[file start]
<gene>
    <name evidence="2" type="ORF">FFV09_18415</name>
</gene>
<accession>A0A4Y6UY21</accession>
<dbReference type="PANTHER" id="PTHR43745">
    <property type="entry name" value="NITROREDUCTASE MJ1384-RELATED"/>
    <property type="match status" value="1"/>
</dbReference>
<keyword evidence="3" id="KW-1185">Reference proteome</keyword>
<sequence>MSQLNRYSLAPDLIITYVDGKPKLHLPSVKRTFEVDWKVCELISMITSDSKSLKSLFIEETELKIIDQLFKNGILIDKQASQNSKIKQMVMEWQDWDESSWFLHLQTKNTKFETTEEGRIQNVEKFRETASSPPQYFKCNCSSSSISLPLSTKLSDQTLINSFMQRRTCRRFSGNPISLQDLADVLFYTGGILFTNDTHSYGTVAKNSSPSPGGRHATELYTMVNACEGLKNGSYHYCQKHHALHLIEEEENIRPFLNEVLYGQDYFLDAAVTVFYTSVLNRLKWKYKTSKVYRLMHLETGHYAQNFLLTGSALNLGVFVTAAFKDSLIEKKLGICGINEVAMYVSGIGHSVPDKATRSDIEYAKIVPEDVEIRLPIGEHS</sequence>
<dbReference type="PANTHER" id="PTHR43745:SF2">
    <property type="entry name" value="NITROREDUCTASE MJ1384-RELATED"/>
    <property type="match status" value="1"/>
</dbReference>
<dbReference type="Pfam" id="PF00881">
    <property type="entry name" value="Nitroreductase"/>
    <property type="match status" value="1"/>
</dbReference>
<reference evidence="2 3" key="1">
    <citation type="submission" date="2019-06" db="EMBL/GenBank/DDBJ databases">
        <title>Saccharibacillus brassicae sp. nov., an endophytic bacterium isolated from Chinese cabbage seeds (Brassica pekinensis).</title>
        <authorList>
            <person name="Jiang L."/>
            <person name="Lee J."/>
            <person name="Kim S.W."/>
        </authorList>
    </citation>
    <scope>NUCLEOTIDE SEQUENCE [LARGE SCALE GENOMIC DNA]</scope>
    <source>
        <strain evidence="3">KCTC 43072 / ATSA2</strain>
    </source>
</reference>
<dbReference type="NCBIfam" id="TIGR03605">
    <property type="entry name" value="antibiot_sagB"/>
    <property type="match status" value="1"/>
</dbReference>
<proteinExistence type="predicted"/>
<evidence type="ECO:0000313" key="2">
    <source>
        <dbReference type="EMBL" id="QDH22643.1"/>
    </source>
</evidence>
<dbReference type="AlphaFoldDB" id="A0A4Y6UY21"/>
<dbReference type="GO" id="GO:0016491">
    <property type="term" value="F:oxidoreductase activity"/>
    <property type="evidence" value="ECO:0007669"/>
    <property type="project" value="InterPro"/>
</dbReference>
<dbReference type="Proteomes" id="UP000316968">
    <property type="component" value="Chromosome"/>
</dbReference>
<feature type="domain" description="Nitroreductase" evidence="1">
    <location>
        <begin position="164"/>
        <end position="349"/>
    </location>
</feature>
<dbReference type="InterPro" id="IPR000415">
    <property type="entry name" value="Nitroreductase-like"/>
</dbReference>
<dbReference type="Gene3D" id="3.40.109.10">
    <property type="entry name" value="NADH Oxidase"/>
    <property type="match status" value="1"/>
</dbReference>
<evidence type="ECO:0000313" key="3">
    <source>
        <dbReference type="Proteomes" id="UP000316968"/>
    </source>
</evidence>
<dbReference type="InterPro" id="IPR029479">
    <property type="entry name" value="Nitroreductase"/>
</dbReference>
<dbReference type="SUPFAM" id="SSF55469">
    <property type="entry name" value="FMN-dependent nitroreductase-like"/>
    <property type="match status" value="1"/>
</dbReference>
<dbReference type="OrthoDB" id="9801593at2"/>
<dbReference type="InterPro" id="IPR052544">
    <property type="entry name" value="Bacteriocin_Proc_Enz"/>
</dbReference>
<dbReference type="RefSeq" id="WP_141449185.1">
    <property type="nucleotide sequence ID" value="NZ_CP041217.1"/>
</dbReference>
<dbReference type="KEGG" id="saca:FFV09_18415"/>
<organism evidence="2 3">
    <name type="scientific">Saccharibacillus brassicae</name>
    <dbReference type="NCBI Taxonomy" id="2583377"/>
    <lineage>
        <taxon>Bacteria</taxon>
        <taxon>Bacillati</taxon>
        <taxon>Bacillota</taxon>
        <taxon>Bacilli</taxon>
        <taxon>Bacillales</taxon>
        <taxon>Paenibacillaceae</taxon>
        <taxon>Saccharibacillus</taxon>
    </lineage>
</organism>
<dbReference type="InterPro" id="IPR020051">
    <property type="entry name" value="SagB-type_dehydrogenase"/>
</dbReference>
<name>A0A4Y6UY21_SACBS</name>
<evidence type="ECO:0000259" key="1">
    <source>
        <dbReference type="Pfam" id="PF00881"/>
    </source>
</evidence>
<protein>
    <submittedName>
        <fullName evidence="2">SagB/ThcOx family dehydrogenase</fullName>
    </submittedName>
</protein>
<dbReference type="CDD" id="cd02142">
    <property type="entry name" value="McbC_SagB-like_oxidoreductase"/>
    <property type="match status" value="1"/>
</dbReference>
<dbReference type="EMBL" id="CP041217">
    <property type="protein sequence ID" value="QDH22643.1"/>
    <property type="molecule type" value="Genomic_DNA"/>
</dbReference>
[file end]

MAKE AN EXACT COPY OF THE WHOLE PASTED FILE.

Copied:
<gene>
    <name evidence="2" type="ORF">FFV09_18415</name>
</gene>
<accession>A0A4Y6UY21</accession>
<dbReference type="PANTHER" id="PTHR43745">
    <property type="entry name" value="NITROREDUCTASE MJ1384-RELATED"/>
    <property type="match status" value="1"/>
</dbReference>
<keyword evidence="3" id="KW-1185">Reference proteome</keyword>
<sequence>MSQLNRYSLAPDLIITYVDGKPKLHLPSVKRTFEVDWKVCELISMITSDSKSLKSLFIEETELKIIDQLFKNGILIDKQASQNSKIKQMVMEWQDWDESSWFLHLQTKNTKFETTEEGRIQNVEKFRETASSPPQYFKCNCSSSSISLPLSTKLSDQTLINSFMQRRTCRRFSGNPISLQDLADVLFYTGGILFTNDTHSYGTVAKNSSPSPGGRHATELYTMVNACEGLKNGSYHYCQKHHALHLIEEEENIRPFLNEVLYGQDYFLDAAVTVFYTSVLNRLKWKYKTSKVYRLMHLETGHYAQNFLLTGSALNLGVFVTAAFKDSLIEKKLGICGINEVAMYVSGIGHSVPDKATRSDIEYAKIVPEDVEIRLPIGEHS</sequence>
<dbReference type="PANTHER" id="PTHR43745:SF2">
    <property type="entry name" value="NITROREDUCTASE MJ1384-RELATED"/>
    <property type="match status" value="1"/>
</dbReference>
<dbReference type="Pfam" id="PF00881">
    <property type="entry name" value="Nitroreductase"/>
    <property type="match status" value="1"/>
</dbReference>
<reference evidence="2 3" key="1">
    <citation type="submission" date="2019-06" db="EMBL/GenBank/DDBJ databases">
        <title>Saccharibacillus brassicae sp. nov., an endophytic bacterium isolated from Chinese cabbage seeds (Brassica pekinensis).</title>
        <authorList>
            <person name="Jiang L."/>
            <person name="Lee J."/>
            <person name="Kim S.W."/>
        </authorList>
    </citation>
    <scope>NUCLEOTIDE SEQUENCE [LARGE SCALE GENOMIC DNA]</scope>
    <source>
        <strain evidence="3">KCTC 43072 / ATSA2</strain>
    </source>
</reference>
<dbReference type="NCBIfam" id="TIGR03605">
    <property type="entry name" value="antibiot_sagB"/>
    <property type="match status" value="1"/>
</dbReference>
<proteinExistence type="predicted"/>
<evidence type="ECO:0000313" key="2">
    <source>
        <dbReference type="EMBL" id="QDH22643.1"/>
    </source>
</evidence>
<dbReference type="AlphaFoldDB" id="A0A4Y6UY21"/>
<dbReference type="GO" id="GO:0016491">
    <property type="term" value="F:oxidoreductase activity"/>
    <property type="evidence" value="ECO:0007669"/>
    <property type="project" value="InterPro"/>
</dbReference>
<dbReference type="Proteomes" id="UP000316968">
    <property type="component" value="Chromosome"/>
</dbReference>
<feature type="domain" description="Nitroreductase" evidence="1">
    <location>
        <begin position="164"/>
        <end position="349"/>
    </location>
</feature>
<dbReference type="InterPro" id="IPR000415">
    <property type="entry name" value="Nitroreductase-like"/>
</dbReference>
<dbReference type="Gene3D" id="3.40.109.10">
    <property type="entry name" value="NADH Oxidase"/>
    <property type="match status" value="1"/>
</dbReference>
<evidence type="ECO:0000313" key="3">
    <source>
        <dbReference type="Proteomes" id="UP000316968"/>
    </source>
</evidence>
<dbReference type="InterPro" id="IPR029479">
    <property type="entry name" value="Nitroreductase"/>
</dbReference>
<dbReference type="SUPFAM" id="SSF55469">
    <property type="entry name" value="FMN-dependent nitroreductase-like"/>
    <property type="match status" value="1"/>
</dbReference>
<dbReference type="OrthoDB" id="9801593at2"/>
<dbReference type="InterPro" id="IPR052544">
    <property type="entry name" value="Bacteriocin_Proc_Enz"/>
</dbReference>
<dbReference type="RefSeq" id="WP_141449185.1">
    <property type="nucleotide sequence ID" value="NZ_CP041217.1"/>
</dbReference>
<dbReference type="KEGG" id="saca:FFV09_18415"/>
<organism evidence="2 3">
    <name type="scientific">Saccharibacillus brassicae</name>
    <dbReference type="NCBI Taxonomy" id="2583377"/>
    <lineage>
        <taxon>Bacteria</taxon>
        <taxon>Bacillati</taxon>
        <taxon>Bacillota</taxon>
        <taxon>Bacilli</taxon>
        <taxon>Bacillales</taxon>
        <taxon>Paenibacillaceae</taxon>
        <taxon>Saccharibacillus</taxon>
    </lineage>
</organism>
<dbReference type="InterPro" id="IPR020051">
    <property type="entry name" value="SagB-type_dehydrogenase"/>
</dbReference>
<name>A0A4Y6UY21_SACBS</name>
<evidence type="ECO:0000259" key="1">
    <source>
        <dbReference type="Pfam" id="PF00881"/>
    </source>
</evidence>
<protein>
    <submittedName>
        <fullName evidence="2">SagB/ThcOx family dehydrogenase</fullName>
    </submittedName>
</protein>
<dbReference type="CDD" id="cd02142">
    <property type="entry name" value="McbC_SagB-like_oxidoreductase"/>
    <property type="match status" value="1"/>
</dbReference>
<dbReference type="EMBL" id="CP041217">
    <property type="protein sequence ID" value="QDH22643.1"/>
    <property type="molecule type" value="Genomic_DNA"/>
</dbReference>